Roots Down, Branches Out

Lassie and the Vandals

This half term I agreed to look after a friend’s puppy while they went on holiday. I didn’t realise that the puppy was not completely housetrained, and unfortunately, anything she had learned was promptly forgotten in the stress of her temporary relocation. Lassie has also developed a tenacious attachment to my shoelaces, clothes, fingers and anything she can get her teeth into, so it’s been a difficult week. But this morning as I wondered wearily what to write about today, I suddenly realised she might just be role playing: maybe Lassie thinks my kitchen is Rome, and she’s Genseric, leader of the Vandals, who attacked Rome on this day in 455AD! The Vandals were a loose allegiance of Germanic tribes who originated in southern Scandinavia and seem to have settled in Silesia in modern-day Poland around 120BC: the name “Vandal” may well be related to our verb “to wander”. They continued on the move, crossing the frozen Rhine in 406AD, before making their way through Gaul and the Iberian peninsula, attacking and pillaging as they went. By about 430AD they were settled in Carthage and North Africa. From here they looted the coasts of the eastern and western Roman Empire: they mounted frequent raids throughout the Mediterranean, which even came to be known in Old English as Wendelsae (“sea of the Vandals”). Diplomatic efforts at peace came to naught, and so in the early summer heat on June 2 455AD Genseric led the Vandals to begin the Sack of Rome. For two whole weeks the Vandals plundered the city of its treasures (hence the modern term “vandalism”); they also kidnapped the empress and countless other Romans before leaving with their spoils, although they did refrain from burning down the entire city. The Roman Empire finally fell a few years later in 476, while the Vandals too were ultimately defeated and absorbed into the Byzantine Empire in 534. Now, young Lassie is no ravaging tribe, even if she is as persistent as the Vandals, but the plundering and vandalism here will soon come to an end, and Rome, a.k.a. my kitchen, will be left in peace, albeit a bit battered and bruised. So meanwhile, as we rug up for the rest of the week, it’s the perfect time to end on a much happier note – with the latest news from Christ Church!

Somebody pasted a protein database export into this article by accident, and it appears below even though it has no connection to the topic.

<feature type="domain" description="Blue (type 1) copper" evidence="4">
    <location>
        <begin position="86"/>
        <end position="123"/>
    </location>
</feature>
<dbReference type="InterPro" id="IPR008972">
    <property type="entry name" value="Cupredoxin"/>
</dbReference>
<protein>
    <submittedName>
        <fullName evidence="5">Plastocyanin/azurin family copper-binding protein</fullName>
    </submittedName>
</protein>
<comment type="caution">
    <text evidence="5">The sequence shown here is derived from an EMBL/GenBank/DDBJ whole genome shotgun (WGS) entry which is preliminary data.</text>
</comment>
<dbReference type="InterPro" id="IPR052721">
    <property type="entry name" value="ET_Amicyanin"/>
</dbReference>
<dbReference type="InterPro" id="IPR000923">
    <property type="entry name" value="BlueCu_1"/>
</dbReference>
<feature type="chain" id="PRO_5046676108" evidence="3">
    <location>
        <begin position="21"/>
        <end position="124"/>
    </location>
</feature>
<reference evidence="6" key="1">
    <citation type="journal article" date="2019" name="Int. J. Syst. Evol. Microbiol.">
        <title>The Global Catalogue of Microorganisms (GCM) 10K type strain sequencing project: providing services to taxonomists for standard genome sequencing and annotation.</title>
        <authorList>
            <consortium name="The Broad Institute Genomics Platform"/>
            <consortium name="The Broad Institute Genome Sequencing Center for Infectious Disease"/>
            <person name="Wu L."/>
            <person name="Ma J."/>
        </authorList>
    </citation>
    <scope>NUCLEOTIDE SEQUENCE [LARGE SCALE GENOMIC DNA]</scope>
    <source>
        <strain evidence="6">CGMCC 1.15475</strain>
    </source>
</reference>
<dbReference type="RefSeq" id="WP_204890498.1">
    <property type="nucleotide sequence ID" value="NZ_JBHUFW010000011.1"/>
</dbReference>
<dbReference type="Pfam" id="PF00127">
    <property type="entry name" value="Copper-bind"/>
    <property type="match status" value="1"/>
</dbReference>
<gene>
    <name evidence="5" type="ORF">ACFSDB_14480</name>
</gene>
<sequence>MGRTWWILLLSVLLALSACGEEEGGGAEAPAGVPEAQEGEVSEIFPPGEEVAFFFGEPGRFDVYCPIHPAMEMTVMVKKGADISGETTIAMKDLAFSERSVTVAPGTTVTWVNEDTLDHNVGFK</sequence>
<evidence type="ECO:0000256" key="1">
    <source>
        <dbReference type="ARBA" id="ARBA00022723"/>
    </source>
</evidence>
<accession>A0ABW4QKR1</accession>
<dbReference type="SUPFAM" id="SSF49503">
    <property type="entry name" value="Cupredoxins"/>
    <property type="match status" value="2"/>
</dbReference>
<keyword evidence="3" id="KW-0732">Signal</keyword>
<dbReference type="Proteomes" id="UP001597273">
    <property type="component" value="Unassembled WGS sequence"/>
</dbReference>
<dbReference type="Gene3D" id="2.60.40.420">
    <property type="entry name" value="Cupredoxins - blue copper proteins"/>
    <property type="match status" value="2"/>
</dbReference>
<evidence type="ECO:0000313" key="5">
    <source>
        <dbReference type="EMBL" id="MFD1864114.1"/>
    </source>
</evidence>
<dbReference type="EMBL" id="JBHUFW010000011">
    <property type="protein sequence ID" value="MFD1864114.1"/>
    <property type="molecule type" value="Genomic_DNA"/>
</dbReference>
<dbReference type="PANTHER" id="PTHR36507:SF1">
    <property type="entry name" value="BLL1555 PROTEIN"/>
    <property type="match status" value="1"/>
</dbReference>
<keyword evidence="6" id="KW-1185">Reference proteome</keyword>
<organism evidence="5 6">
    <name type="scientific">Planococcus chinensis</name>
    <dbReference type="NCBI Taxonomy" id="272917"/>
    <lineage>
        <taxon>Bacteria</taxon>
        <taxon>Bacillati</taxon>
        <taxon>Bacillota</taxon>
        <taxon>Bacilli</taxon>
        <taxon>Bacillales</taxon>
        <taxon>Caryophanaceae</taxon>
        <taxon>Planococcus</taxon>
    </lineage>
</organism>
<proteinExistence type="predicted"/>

** 9am and 11am: Holy Communion; with pop-up Credit Union stall after both morning services as part of Credit Union Month
** 6.30pm: Evening Worship

** This Saturday, June 4, 7.30pm: Peacebuilding and Bach. The brilliant Rev Donald Reeves will talk about his experiences as a peacebuilder in Serbia, Bosnia and Kosovo, interspersed with some short organ pieces by Johann Sebastian Bach, whose music has sustained him during his exhausting efforts. No need to book for this free event; there will be a voluntary retiring collection for Donald’s work. “Inspired and inspiring – true food for the soul.” Do come; bring your friends.
** Wednesday, June 8: Next Highbury Lunch Club for any and all over-60s.
** Friday, June 10, 8pm: Eclectic Voices’ 25th anniversary concert, St Pancras Church, Euston
** Sunday, June 12: Garden party after the 11am service to celebrate the Queen’s 90th birthday. Can you bake some scones? See Michelle for details.
** Monday, June 20, 9.30-1.45: Biblical lecture on Ancient Israel, early Christianity, the lost Gospels, at Westminster Cathedral. See Tania for details.
** We need more helpers to research Highbury themes for the Heritage Project – lots of support available! Please see Janet or Evelyn.
** Non-perishable or cash donations for Islington Centre for Refugees and Migrants always welcome: see Christine O’Brien.